Back during the Bush administration we all used to make the argument that Bush and Cheney's power grab was dangerous and we always asked, "imagine how you will feel if this power is in the hands of ... Hillary Clinton or Barack Obama" to make our point.
It would appear to have had the opposite effect. Instead of teaching the lesson to the Republicans that unrestrained presidential power is bad, it's taught the Democrats to love it too. And it hasn't bought a single Republican vote.
This isn't the first time that we've glimpsed the eagerness with which the president embraces his role as the decider. I have written about it several times. In the article I just linked to, David Ignatius, no critic of covert action, wrote this:
There is a seduction to the secret world, which for generations has charmed presidents and their advisers. It’s easier pulling the levers in the dark, playing the keys of what a CIA official once called the “mighty Wurlitzer” of covert action. Politics is a much messier process – out in the open, making deals with bullies and blowhards. But that’s the part of the job that Obama must master if he wants another term.
There's been a lot written recently about how President Obama has been thoroughly seduced. Frustrated by his inability to deal with the Republicans he's turned to the area of the Executive branch where he doesn't have to rely on anyone. And that's a very unhealthy thing to do. Here's how Ignatius describes it:
It’s an interesting anomaly of Barack Obama’s presidency that this liberal Democrat, known before the 2008 election for his antiwar views, has been so comfortable running America’s secret wars. Obama’s leadership style — and the continuity of his national security policies with those of his predecessor, George W. Bush — has left friends and foes scratching their heads. What has become of the “change we can believe in” style he showed as a candidate? The answer may be that he has disappeared into the secret world of the post-Sept. 11 presidency. [...]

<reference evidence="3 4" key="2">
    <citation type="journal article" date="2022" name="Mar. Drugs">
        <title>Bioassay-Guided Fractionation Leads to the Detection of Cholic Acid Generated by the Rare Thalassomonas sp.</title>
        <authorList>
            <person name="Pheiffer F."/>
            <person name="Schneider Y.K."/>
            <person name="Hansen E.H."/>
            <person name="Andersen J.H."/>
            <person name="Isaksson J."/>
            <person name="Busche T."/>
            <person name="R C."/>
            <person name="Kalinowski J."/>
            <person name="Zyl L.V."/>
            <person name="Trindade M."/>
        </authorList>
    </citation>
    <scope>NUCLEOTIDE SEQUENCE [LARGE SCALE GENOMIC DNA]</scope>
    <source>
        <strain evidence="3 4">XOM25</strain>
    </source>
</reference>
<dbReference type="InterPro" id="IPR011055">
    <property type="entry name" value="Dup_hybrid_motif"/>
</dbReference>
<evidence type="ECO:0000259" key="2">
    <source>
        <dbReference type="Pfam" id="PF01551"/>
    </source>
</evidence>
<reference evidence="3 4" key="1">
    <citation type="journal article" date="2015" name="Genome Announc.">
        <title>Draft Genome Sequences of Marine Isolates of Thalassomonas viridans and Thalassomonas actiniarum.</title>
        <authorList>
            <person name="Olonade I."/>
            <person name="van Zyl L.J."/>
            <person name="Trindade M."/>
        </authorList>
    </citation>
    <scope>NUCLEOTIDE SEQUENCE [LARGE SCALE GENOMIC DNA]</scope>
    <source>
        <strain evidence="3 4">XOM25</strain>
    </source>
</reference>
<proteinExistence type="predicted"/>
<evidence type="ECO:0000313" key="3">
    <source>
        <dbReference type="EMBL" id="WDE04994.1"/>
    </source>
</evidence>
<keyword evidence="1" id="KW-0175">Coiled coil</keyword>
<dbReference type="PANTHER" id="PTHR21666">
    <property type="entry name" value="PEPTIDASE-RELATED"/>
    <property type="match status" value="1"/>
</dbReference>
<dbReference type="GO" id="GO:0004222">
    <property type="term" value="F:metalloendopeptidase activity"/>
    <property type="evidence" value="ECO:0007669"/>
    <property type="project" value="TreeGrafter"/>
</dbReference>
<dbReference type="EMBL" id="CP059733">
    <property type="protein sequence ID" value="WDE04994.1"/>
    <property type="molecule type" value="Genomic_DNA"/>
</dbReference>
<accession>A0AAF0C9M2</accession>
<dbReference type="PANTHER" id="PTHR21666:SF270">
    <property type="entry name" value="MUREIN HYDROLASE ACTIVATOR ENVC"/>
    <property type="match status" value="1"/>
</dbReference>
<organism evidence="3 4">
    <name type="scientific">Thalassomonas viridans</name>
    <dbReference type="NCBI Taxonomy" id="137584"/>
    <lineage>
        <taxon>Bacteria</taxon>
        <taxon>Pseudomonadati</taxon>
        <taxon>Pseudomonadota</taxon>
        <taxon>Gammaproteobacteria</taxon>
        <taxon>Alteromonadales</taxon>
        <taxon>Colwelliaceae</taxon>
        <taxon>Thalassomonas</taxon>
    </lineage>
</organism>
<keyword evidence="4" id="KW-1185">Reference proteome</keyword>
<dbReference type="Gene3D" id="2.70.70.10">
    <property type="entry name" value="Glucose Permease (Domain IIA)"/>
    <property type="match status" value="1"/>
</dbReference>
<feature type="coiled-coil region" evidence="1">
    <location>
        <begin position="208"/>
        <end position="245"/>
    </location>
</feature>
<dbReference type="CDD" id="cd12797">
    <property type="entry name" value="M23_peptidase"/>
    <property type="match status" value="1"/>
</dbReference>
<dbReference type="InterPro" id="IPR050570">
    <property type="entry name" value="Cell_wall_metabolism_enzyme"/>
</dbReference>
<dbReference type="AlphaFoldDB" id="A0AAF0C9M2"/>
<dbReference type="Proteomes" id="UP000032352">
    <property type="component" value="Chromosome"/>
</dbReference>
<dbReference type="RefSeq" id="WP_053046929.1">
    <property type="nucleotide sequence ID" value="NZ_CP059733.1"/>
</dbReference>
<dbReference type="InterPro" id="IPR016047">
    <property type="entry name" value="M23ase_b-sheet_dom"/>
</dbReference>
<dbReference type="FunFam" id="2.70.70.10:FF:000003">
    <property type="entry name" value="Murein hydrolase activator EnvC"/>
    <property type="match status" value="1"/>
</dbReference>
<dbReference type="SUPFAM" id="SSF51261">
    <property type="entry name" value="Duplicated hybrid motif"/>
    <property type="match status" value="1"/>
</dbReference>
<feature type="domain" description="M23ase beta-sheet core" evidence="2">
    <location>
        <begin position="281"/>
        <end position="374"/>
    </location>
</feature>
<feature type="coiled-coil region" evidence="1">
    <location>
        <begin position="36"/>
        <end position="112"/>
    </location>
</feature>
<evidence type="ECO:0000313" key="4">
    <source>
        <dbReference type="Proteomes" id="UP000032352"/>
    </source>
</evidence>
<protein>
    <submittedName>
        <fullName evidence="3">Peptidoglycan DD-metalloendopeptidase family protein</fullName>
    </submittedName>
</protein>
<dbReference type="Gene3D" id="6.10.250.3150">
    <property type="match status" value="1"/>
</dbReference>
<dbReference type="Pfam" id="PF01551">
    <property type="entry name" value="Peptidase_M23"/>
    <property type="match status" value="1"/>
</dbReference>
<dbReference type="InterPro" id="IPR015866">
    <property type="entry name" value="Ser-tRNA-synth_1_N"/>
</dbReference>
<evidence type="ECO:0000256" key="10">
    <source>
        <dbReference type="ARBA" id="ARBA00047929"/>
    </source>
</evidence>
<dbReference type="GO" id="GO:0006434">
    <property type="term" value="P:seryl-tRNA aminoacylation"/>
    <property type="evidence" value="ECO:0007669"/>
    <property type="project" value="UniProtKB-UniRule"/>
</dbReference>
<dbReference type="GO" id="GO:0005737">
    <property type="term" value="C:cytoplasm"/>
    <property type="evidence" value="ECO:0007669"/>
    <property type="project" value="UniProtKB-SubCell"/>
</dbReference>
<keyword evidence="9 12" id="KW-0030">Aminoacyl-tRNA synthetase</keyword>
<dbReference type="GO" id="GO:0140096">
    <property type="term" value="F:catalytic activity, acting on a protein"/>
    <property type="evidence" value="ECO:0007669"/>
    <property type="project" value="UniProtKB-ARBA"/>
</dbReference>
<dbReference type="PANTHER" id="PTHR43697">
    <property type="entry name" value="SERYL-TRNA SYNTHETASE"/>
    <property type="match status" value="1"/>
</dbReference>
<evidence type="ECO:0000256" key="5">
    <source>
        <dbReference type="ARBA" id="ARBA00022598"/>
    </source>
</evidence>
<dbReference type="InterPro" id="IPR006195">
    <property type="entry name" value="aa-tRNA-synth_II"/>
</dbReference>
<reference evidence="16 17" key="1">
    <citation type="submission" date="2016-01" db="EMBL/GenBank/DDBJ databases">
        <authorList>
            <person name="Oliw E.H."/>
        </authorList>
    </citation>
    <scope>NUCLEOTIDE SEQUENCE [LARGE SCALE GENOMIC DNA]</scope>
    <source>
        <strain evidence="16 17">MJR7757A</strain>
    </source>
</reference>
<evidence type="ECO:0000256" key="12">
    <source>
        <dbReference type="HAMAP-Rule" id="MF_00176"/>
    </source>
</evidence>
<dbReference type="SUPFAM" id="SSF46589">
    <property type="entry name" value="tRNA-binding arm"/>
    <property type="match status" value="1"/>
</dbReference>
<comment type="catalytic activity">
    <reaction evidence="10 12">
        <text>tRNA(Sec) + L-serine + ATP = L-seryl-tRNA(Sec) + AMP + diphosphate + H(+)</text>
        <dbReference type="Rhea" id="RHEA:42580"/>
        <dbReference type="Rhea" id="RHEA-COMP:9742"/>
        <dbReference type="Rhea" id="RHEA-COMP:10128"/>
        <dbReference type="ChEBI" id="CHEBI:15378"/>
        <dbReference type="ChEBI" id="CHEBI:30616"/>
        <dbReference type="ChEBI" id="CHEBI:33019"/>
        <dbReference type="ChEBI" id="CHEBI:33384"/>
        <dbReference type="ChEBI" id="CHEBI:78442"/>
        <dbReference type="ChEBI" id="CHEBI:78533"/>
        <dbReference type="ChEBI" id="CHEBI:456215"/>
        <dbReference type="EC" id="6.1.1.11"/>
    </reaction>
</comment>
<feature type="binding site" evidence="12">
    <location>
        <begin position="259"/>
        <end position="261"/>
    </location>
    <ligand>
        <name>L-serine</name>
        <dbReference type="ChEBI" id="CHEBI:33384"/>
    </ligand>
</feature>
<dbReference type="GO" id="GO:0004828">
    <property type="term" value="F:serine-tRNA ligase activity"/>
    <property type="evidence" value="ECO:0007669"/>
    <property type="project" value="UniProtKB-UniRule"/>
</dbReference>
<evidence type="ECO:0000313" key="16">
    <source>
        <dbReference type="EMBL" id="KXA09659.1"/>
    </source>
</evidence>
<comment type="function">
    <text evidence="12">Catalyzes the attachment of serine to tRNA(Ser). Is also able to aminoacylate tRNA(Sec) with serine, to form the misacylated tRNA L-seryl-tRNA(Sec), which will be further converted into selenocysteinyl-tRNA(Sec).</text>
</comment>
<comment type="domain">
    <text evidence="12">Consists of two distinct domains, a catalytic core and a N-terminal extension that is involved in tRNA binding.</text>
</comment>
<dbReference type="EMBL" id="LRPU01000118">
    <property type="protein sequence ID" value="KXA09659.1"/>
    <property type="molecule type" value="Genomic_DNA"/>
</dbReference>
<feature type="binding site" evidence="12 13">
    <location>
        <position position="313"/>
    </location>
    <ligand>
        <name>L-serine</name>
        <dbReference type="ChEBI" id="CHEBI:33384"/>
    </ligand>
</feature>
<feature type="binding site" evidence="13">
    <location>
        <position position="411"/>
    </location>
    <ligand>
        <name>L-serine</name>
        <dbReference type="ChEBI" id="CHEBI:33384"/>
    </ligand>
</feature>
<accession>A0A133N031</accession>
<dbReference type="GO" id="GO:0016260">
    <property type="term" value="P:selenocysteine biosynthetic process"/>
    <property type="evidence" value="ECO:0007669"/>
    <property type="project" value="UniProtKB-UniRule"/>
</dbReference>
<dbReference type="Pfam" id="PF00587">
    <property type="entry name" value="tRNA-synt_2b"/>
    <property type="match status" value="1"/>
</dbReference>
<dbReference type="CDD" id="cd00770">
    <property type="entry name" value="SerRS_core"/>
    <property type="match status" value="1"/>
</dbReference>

Obama is the commander in chief as covert operator. The flag-waving “mission accomplished” speeches of his predecessor aren’t Obama’s thing; even his public reaction to the death of bin Laden was relatively subdued. Watching Obama, the reticent, elusive man whose dual identity is chronicled in “Dreams From My Father,” you can’t help wondering if he has an affinity for the secret world. He is opaque, sometimes maddeningly so, in the way of an intelligence agent. Intelligence is certainly an area where the president appears confident and bold. James Clapper, the director of national intelligence who has been running spy agencies for more than 20 years, regards Obama as “a phenomenal user and understander of intelligence.” When Clapper briefs the president each morning, he brings along extra material to feed the president’s hunger for information.
This is a president, too, who prizes his authority to conduct covert action. Clapper’s predecessor, Adm. Dennis Blair, lost favor in part because he sought to interpose himself in the chain of covert action. That encroached on Obama, who aides say sees it as a unique partnership with the CIA... Perhaps Obama’s comfort level with his intelligence role helps explain why he has done other parts of the job less well. He likes making decisions in private, where he has the undiluted authority of the commander in chief. He likes information, as raw and pertinent as possible, and he gets impatient listening to windy political debates. He likes action, especially when he doesn’t leave fingerprints.
I think the saddest part about all this is that the campaign is probably thrilled with this story. Even sadder, I've no doubt that most people are too.
digby 5/29/2012 11:00:00 AM